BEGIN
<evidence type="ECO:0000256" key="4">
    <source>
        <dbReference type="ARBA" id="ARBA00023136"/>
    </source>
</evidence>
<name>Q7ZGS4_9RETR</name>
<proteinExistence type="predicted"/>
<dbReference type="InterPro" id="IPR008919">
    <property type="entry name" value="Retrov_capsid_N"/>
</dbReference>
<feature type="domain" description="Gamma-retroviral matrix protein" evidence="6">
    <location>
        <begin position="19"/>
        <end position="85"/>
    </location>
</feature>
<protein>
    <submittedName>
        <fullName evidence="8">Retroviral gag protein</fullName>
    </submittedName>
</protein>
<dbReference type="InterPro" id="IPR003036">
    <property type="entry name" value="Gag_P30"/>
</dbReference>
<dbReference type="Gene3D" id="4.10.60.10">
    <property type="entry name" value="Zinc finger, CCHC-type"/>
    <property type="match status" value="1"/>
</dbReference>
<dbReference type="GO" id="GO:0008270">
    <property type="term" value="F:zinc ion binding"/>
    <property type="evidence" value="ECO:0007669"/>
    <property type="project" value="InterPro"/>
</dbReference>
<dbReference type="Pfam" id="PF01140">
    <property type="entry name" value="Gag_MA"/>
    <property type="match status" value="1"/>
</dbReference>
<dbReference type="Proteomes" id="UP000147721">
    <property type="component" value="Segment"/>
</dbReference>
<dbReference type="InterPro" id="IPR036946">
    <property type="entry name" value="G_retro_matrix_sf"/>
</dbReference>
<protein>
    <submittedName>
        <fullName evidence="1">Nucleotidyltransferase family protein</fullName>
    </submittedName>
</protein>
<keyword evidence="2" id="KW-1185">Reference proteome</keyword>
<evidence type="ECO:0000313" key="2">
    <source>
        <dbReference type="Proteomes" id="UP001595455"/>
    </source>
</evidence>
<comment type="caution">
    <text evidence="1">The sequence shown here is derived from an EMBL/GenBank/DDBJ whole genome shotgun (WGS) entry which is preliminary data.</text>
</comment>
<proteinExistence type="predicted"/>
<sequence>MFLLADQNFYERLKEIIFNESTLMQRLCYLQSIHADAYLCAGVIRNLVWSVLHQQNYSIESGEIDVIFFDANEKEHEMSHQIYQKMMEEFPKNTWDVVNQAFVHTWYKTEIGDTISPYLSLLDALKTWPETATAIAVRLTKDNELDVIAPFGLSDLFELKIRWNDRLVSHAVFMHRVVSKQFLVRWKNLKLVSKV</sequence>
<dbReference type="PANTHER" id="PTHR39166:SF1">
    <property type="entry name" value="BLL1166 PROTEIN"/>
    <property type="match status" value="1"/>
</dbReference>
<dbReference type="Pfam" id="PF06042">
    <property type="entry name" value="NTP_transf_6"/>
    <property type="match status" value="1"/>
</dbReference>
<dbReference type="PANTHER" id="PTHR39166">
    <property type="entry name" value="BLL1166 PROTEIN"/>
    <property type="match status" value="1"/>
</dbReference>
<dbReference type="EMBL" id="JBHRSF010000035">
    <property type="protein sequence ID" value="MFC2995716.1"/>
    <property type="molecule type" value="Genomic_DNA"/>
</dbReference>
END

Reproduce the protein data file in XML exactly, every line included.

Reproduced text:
<evidence type="ECO:0000256" key="4">
    <source>
        <dbReference type="ARBA" id="ARBA00023136"/>
    </source>
</evidence>
<name>Q7ZGS4_9RETR</name>
<proteinExistence type="predicted"/>
<dbReference type="InterPro" id="IPR008919">
    <property type="entry name" value="Retrov_capsid_N"/>
</dbReference>
<feature type="domain" description="Gamma-retroviral matrix protein" evidence="6">
    <location>
        <begin position="19"/>
        <end position="85"/>
    </location>
</feature>
<protein>
    <submittedName>
        <fullName evidence="8">Retroviral gag protein</fullName>
    </submittedName>
</protein>
<dbReference type="InterPro" id="IPR003036">
    <property type="entry name" value="Gag_P30"/>
</dbReference>
<dbReference type="Gene3D" id="4.10.60.10">
    <property type="entry name" value="Zinc finger, CCHC-type"/>
    <property type="match status" value="1"/>
</dbReference>
<dbReference type="GO" id="GO:0008270">
    <property type="term" value="F:zinc ion binding"/>
    <property type="evidence" value="ECO:0007669"/>
    <property type="project" value="InterPro"/>
</dbReference>
<dbReference type="Pfam" id="PF01140">
    <property type="entry name" value="Gag_MA"/>
    <property type="match status" value="1"/>
</dbReference>
<dbReference type="Proteomes" id="UP000147721">
    <property type="component" value="Segment"/>
</dbReference>
<dbReference type="InterPro" id="IPR036946">
    <property type="entry name" value="G_retro_matrix_sf"/>
</dbReference>
<protein>
    <submittedName>
        <fullName evidence="1">Nucleotidyltransferase family protein</fullName>
    </submittedName>
</protein>
<keyword evidence="2" id="KW-1185">Reference proteome</keyword>
<evidence type="ECO:0000313" key="2">
    <source>
        <dbReference type="Proteomes" id="UP001595455"/>
    </source>
</evidence>
<comment type="caution">
    <text evidence="1">The sequence shown here is derived from an EMBL/GenBank/DDBJ whole genome shotgun (WGS) entry which is preliminary data.</text>
</comment>
<proteinExistence type="predicted"/>
<sequence>MFLLADQNFYERLKEIIFNESTLMQRLCYLQSIHADAYLCAGVIRNLVWSVLHQQNYSIESGEIDVIFFDANEKEHEMSHQIYQKMMEEFPKNTWDVVNQAFVHTWYKTEIGDTISPYLSLLDALKTWPETATAIAVRLTKDNELDVIAPFGLSDLFELKIRWNDRLVSHAVFMHRVVSKQFLVRWKNLKLVSKV</sequence>
<dbReference type="PANTHER" id="PTHR39166:SF1">
    <property type="entry name" value="BLL1166 PROTEIN"/>
    <property type="match status" value="1"/>
</dbReference>
<dbReference type="Pfam" id="PF06042">
    <property type="entry name" value="NTP_transf_6"/>
    <property type="match status" value="1"/>
</dbReference>
<dbReference type="PANTHER" id="PTHR39166">
    <property type="entry name" value="BLL1166 PROTEIN"/>
    <property type="match status" value="1"/>
</dbReference>
<dbReference type="EMBL" id="JBHRSF010000035">
    <property type="protein sequence ID" value="MFC2995716.1"/>
    <property type="molecule type" value="Genomic_DNA"/>
</dbReference>